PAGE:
Let me also emphasize that if we are to be credible interlocutors with foreign governments, we must practice at home what we preach abroad. So we have sought to ease the burdens faced by newly arriving refugees in the U.S. by expanding our assistance to them in their first weeks after arrival and we have engaged with the Department of Homeland Security’s (DHS) in its efforts to address domestic migrant detention practices. But we must do more. For example, while enhanced refugee admissions screening procedures have been important in ensuring that we do not permit entry of persons who would pose security risks, we now must address the major challenges these procedures have imposed on our ability to promptly resettle deserving refugees.
We must also give genuine substance to our expressions of support for multilateral humanitarian organizations. No matter how much we enhance our own national capabilities, it is the major international organizations that largely determine the character of the worldwide response to humanitarian suffering. Our Bureau provides the bulk of U.S. government support to the Office of the UN High Commissioner for Refugees, the International Committee of the Red Cross, the International Organization for Migration, and the UN Relief and Works Agency for Palestine Refugees; and this support enables us to influence and enhance the character and capacity of these organizations. For instance, during the Libya conflict, the capacity of UNHCR and IOM to respond quickly to the migration challenges in Tunisia and Egypt was in no small measure due to the capacity that core funding had enabled both organizations to develop over the past many years.
But from Haiti to Somalia, problems in effective delivery of aid and protection have demonstrated that the multilateral humanitarian system has a long way to go. In a conversation with me earlier this month, Secretary Clinton put it so well, when she said that we have yet to develop a consistently effective and predictable template for crisis response.
So how can we improve multilateral efforts to ease suffering?
First, the United States and other donor governments must take aim at serious challenges that are bedeviling the system, including failures in coordination between UN and non-UN assistance providers; the limited ability of donor governments to influence decisions made by the UN-led humanitarian coordination structure; and uneven performance by some agencies vested with interagency leadership responsibilities in crisis response.
Second, we must further encourage support from non-traditional donors, while seeking to ensure their participation enhances coherence and effective response. The crisis in Somalia has demonstrated the importance of working with new donors and civil society groups, both for the resources they have at their disposal and for their ability to work in areas that may be inaccessible to established relief organizations. But a proliferation of groups operating on their own can also risk creating obstacles to coherent and effective delivery to those in need – and these issues must be carefully addressed. Also, as we move toward greater inclusion, we must do so with a keen understanding that from the Middle East to Asia to Latin America, governments that are prepared to support the international humanitarian response system will reasonably expect to play a role in shaping its further evolution and development.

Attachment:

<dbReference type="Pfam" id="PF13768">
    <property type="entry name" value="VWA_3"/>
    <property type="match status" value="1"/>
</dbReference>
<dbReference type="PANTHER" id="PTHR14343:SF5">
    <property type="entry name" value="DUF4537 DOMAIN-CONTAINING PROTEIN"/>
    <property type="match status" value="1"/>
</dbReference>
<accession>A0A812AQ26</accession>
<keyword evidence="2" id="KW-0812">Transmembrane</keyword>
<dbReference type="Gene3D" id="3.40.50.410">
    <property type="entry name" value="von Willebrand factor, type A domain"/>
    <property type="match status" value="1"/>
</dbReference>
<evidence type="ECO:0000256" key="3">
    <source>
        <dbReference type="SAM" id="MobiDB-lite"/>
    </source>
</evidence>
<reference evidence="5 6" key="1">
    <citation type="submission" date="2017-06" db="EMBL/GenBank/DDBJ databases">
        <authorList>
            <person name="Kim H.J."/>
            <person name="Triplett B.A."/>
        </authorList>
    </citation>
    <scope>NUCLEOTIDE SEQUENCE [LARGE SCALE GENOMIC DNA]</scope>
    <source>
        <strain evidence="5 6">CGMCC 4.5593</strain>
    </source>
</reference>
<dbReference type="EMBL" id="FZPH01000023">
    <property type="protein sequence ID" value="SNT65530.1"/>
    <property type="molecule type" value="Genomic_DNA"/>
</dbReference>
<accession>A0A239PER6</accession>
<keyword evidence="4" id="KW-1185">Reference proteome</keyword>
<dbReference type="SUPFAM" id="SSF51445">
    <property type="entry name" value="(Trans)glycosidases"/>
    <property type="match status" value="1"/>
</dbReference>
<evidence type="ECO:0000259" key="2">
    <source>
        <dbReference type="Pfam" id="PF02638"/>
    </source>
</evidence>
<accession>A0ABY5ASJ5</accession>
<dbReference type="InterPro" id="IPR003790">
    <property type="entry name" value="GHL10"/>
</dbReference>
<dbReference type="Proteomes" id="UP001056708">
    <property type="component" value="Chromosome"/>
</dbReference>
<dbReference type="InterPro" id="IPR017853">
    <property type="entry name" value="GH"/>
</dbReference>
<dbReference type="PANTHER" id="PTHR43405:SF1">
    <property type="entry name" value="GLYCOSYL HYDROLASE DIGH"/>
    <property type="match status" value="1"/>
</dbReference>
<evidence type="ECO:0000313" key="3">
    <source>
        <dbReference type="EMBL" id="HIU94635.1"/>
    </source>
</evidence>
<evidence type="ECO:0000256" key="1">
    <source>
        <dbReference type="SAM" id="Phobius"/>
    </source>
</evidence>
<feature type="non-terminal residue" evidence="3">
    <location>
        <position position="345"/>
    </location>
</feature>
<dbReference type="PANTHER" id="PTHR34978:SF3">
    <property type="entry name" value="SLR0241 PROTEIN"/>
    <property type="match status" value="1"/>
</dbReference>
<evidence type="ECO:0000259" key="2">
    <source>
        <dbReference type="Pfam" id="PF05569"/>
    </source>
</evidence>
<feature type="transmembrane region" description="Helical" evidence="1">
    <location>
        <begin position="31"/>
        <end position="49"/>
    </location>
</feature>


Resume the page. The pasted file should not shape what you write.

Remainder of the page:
Third, we and our humanitarian counterparts in international organizations must encourage the further development of civilian protection capabilities in other parts of the UN system, and, in particular, among peacekeepers.
Finally, the U.S. government itself must make greater efforts to promote greater effectiveness and coherence among international humanitarian agencies – and within the international humanitarian response system overall. We have punched below our weight and we must do much better. As I’ve said, whatever our efforts to improve our national capacities, they will be inadequate without an ambitious effort to enhance the character of multilateral response.
Allow me to close on a personal note as I prepare to leave the Department of State. Since July 2009, I have worked each day to justify the trust and confidence of the President and Secretary of State, and to serve as a responsible steward of the humanitarian brief – traveling to dozens of countries where our humanitarian diplomacy and assistance has made a difference, visiting with vulnerable women, men and children in some of the most difficult environments, working to sustain our world leadership in international humanitarian response and our strong support from the Congress, and strengthening the policy engagement and the operational capacity of a bureau – PRM – that has some of the most dedicated and skilled professionals I have ever encountered.
As I prepare to move on, I leave with a deep conviction that U.S. support for international humanitarian assistance is money well-spent: it saves lives, it promotes our leadership, and it can create conditions for peace and reconciliation. And while the challenges that characterize this work are daunting, we must not underestimate our collective capacity to improve the human condition – to provide food, shelter, education, basic protection and real hope for a brighter future. In sustaining focused and skillful efforts to promote the principles of international humanitarianism, we demonstrate our commitment to these honorable objectives, and we keep faith with millions of vulnerable people around the world.